Minilogue: Animals1.

Cocoon Recordings

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THE 2008 REVIEW: themilkman

themilkman on Dec 21st 2008 08:20 pm

The 2008 Review

When I was a kid, I clearly remember my parents telling me that the older you get, the faster time seems to pass. At the time, of course, I had all eternity in front of me, and time was never passing fast enough. I couldn’t wait for school holidays, birthdays or Christmases and dismissed what they were saying with all the contempt I could gather. I have since understood how right they were. It seems like I was putting together my end of year list for 2007 only last week, but it’s well and truly been a whole twelve months, filled with countless pocket-sized tales of blood sweat, tears, re-invention, revival, weird explorations and revived hopes.

Perhaps above all, 2008 has been marked, for me at least by the stunning return of Portishead, once one of the many jewels in the Bristol crown, now a totally revitalised and more powerful than ever formation, and by the faultless first album proper of Norwegian disco lord Lindstrøm. There were also magnificent albums by Arve Henriksen, Paavoharju, Peter Broderick and Nico Muhly, while Leila and Twine both released new albums after years of silence and Dark Captain Light Captain proved to be one of the year’s best newcomers.

Portishead: Third1.

Island Record

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THE 2008 REVIEW: Max Schaefer

Max Schaefer on Dec 21st 2008 08:19 pm

The 2008 Review

Before the year leaves we acknowledge our debts, we try and address those with and through whom we live.  While discrete exchanges of information happen nearly all the time today, those who approach with a face and speak to us remain few and far between.  Musically, this is achieved by those who, against a backdrop of emulsion, of input-output, and controlled chain reactions, resist the draw of the digital download or the anonymity of standard jewel casing and interrupt, confound, and challenge with a body of work whose meanings are quite insidiously written all over it.  My thanks, then, to the following labels who seek to maintain this dimension in music: Spekk, Symbolic Interaction, And/Oar, Helen Scarsdale, Crouton, Mystery Sea, Room40, Gears of Sand, Die Stadt, Twenty Hertz, Edition Sonoro, Sedimental, Afe, Data Bloem, Data Obscura, Noble, Cronica, The Land Of, Experimedia, Kvitnu, 12k, Line, Winds Measure Recordings, Infraction, Dynamophone, Die Schachtel, Sirr, Leerraum [], Staubgold, Samadhisound, Schole, Flau, Elevator Bath, Palace of Lights, and countless others.  A few noteworthy pennyworths:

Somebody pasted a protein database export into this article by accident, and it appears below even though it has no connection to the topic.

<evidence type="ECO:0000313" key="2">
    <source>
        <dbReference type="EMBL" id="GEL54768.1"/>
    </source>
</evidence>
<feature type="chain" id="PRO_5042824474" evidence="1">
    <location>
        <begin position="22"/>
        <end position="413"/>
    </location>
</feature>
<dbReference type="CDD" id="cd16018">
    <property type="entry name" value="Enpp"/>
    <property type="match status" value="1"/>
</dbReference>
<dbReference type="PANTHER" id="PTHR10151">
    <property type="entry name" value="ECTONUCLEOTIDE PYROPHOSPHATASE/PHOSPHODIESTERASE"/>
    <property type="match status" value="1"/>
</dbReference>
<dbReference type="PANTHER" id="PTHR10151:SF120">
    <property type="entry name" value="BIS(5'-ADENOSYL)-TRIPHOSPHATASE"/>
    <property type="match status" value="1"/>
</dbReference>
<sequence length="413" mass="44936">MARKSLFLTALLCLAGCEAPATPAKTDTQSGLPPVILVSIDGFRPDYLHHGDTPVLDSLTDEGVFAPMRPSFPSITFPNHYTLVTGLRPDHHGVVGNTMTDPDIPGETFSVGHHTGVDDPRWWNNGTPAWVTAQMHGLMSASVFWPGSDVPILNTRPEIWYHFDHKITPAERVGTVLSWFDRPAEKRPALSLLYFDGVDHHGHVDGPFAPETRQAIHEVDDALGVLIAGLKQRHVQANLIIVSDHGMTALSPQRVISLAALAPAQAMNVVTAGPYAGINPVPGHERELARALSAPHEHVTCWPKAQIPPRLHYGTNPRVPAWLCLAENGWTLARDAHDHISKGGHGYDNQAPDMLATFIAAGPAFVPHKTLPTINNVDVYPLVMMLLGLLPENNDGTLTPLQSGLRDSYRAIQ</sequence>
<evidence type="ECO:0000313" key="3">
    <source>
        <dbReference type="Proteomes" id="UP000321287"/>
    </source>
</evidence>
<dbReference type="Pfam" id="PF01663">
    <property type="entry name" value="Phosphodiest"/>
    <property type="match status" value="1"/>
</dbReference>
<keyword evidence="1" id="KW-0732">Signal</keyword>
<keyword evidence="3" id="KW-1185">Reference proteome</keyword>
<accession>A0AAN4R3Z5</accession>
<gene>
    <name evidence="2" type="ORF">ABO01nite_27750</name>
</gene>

Graham Lambkin & Jason Lescalleet: Breadwinner


The Breadwinner

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themilkman on Dec 20th 2007 11:24 pm

Feature: The 2007 Review

2007 is coming to a close, and with it comes legions of ‘best of the year’ lists. 2007 was also the year themilkfactory came back to life, so it is only fair to add to the background noise with our very own selection of the essential albums of 2007. 20 albums that you shouldn’t have missed. And don’t forget to check out the individual top 20 albums for each of the site contributors for a comprehensive overview of what 2007 was made of.

Burial: Untrue1.


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THE 2007 REVIEW: Eleventh Volume

Colin Buttimer on Dec 20th 2007 11:23 pm

Feature: The 2007 Review

These are the releases that’ve rocked my world this year. It’s felt like a bumper year, but looking over my list, I’m not quite so certain. Perhaps that’s because, like most people, I’ve also been listening to a lot of music released at other times, lots of world, reggae, pop and minimal (precious little Indie, though). One more reason to throw hands up in horror at this list: none of these releases appears in Q magazine’s top 50 albums of 2007 (though Rihanna’s Umbrella does appear in their top 10 tracks). Now I’d be alright, if I could only shake off the feeling that I’ve missed lots of stuff that I should have included – I do intend to check out the new ones from Radiohead when I get a chance.

Underworld: Oblivion With Bells1.

Oblivion With Bells

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THE 2007 REVIEW: Joe Muggs

Joe Muggs on Dec 20th 2007 11:23 pm

Feature: The 2007 Review

In the year when Dubstep proved its staying power and went international, it still produced few artist albums: the mainstream of the sound still with its heart in the mixtape – but London’s Burial, Bristol’s Pinch and Nottingham’s Geiom produced absolutely brilliant spooky, soulful and brooding (respectively) takes on the sound. Further dub variations came with fizzing post-Basic Channel stuff from Germany (Disrupt) and Detroit (Echospace), while techno veteran Neil Landstrumm added the dubstep template to old-school rave on Restaurant Of Assassins.

The folktronic-indietronic-organic-electronic interface continued to be fertile, with Tunng, Muscovite producer Gultskra Artikler, Icelanders Múm, Canadian-in-London Caribou and Danes Efterklang further blurring the band/producer boundaries, while the brain-boggling Battles and Yeasayer produced a new strain of post-dance prog rock. Fennesz Sakamoto and Michaela Mélian produced some of the most beautiful pure ambient music of recent years, while the techno continuum showed its diversity with Cristian Vogel’s futurism, Supermayer’s good-natured fun, and Matthew Dear’s darkside pop. The Hot 8 Brass Band fused generations of funk to show that even near-destruction couldn’t still the heart of New Orleans, while The Black Dog’s terrifyingly rare early 90s rave-tronica tracks got a welcome re-issue.

Burial: Untrue1.